Business World

Monday 20 January 2020

Yahoo to sue Facebook for patent infringement

Peter Flanagan

YAHOO is to sue Facebook, accusing the social network of infringing patents relating to internet search and advertising.

The search firm, for so long in Google's shadow, has applied for a court order barring Facebook from infringing the 10 patents and for "triple damages" -- a legal move used only when a company is accused of wilfully injuring the complainant.

The patents cover tasks required to "build a successful website", such as information customisation, social networking and messaging, Yahoo said.

The two companies, which have a substantial presence in Ireland, have been at loggerheads for some time. In February Yahoo said Facebook would have to license its technology, and claimed many other firms already did this.

"For much of the technology upon which Facebook is based, Yahoo got there first," the company argued in its complaint.

"Facebook's entire social network model, which allows users to create profiles for and connect with, among other things, persons and businesses, is based on Yahoo's patented social networking technology," Yahoo said.

Facebook, however, rejected Yahoo's claims. In a statement, the firm said it was "disappointed" with the action.

"We're disappointed that Yahoo, a long-time business partner of Facebook and a company that has substantially benefited from its association with Facebook, has decided to resort to litigation.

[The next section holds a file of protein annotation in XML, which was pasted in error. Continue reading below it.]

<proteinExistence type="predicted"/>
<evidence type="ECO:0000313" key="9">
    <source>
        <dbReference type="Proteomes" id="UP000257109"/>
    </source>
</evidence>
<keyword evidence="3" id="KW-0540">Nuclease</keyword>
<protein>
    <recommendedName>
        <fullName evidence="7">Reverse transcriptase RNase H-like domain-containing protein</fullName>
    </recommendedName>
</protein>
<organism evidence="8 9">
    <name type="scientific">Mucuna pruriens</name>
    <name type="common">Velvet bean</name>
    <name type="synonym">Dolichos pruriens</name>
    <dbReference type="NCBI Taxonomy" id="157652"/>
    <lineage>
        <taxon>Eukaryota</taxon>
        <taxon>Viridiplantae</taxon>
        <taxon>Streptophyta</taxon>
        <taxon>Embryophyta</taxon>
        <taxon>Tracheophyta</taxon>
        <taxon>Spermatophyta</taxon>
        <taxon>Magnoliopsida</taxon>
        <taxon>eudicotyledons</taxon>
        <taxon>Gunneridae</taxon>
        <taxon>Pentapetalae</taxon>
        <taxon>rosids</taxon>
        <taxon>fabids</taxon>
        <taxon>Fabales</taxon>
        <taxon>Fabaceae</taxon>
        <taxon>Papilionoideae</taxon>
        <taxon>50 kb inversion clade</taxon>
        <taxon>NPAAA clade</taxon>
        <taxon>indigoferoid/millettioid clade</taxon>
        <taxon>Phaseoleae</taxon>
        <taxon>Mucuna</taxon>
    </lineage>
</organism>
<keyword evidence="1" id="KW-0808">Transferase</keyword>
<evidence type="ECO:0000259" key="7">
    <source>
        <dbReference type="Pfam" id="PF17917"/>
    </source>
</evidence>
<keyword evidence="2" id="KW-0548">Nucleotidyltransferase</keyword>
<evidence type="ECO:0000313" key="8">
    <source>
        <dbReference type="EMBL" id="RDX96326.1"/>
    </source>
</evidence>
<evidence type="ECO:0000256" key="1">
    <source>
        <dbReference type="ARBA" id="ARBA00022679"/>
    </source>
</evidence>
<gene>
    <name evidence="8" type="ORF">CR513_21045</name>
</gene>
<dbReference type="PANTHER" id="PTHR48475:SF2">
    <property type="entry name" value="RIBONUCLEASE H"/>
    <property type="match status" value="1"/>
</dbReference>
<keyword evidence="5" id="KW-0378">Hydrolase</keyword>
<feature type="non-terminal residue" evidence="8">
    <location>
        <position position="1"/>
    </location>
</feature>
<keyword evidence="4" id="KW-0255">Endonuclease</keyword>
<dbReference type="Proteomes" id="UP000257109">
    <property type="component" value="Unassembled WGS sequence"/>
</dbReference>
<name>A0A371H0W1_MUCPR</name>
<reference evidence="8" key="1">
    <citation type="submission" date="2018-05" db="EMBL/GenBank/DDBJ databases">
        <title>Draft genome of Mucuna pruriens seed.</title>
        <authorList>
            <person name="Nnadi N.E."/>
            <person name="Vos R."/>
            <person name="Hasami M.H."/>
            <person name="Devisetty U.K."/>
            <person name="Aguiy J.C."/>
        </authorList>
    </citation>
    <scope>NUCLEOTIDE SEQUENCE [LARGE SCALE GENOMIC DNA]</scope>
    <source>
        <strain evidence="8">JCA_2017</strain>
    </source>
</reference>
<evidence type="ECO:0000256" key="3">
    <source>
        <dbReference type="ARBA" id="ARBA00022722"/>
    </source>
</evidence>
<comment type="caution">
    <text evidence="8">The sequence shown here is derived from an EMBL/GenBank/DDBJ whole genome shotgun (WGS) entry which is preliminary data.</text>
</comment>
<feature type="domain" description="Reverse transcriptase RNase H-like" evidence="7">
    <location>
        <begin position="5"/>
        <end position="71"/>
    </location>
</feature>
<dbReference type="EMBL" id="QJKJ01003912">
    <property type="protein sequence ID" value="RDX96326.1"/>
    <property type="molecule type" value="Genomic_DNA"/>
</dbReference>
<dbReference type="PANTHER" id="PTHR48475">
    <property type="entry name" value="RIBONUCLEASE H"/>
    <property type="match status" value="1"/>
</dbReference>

"Once again, we learned of Yahoo's decision simultaneously with the media," Facebook said. The company said it would defend itself against what it called "these puzzling actions".

Facebook's position at the top of the current craze for internet stocks contrasts sharply with Yahoo's current position.

Flotation

While Facebook prepares for a flotation that will value the firm at up to $100bn (€78bn), Yahoo has been beset by issues as it struggles to reclaim its position in the top echelon of web-based stocks.

"Even technology companies who acquire their patents for purely defensive purposes may change their mind as they do less well in the marketplace," Mark Lemley, a Stanford Law School professor who isn't involved in the case, said.

"Yahoo isn't a patent troll, but it is the latest example of a company that sues for patent infringement in hopes of supplementing a failing revenue base," he added.

Yahoo lost its No 1 spot to Menlo Park, California-based Facebook last year in the US market for display advertising, which includes video and graphically-based marketing messages, according to EMarketer.

In January, Yahoo, based in Sunnyvale, California, reported fourth-quarter revenue of $1.17bn, excluding sales passed on to partner sites. That fell short of analysts' estimates of $1.19bn.

Yahoo fired its chief executive in September, eventually hiring a replacement in January. The stock has fallen 16pc in the last year. (Bloomberg)

Irish Independent

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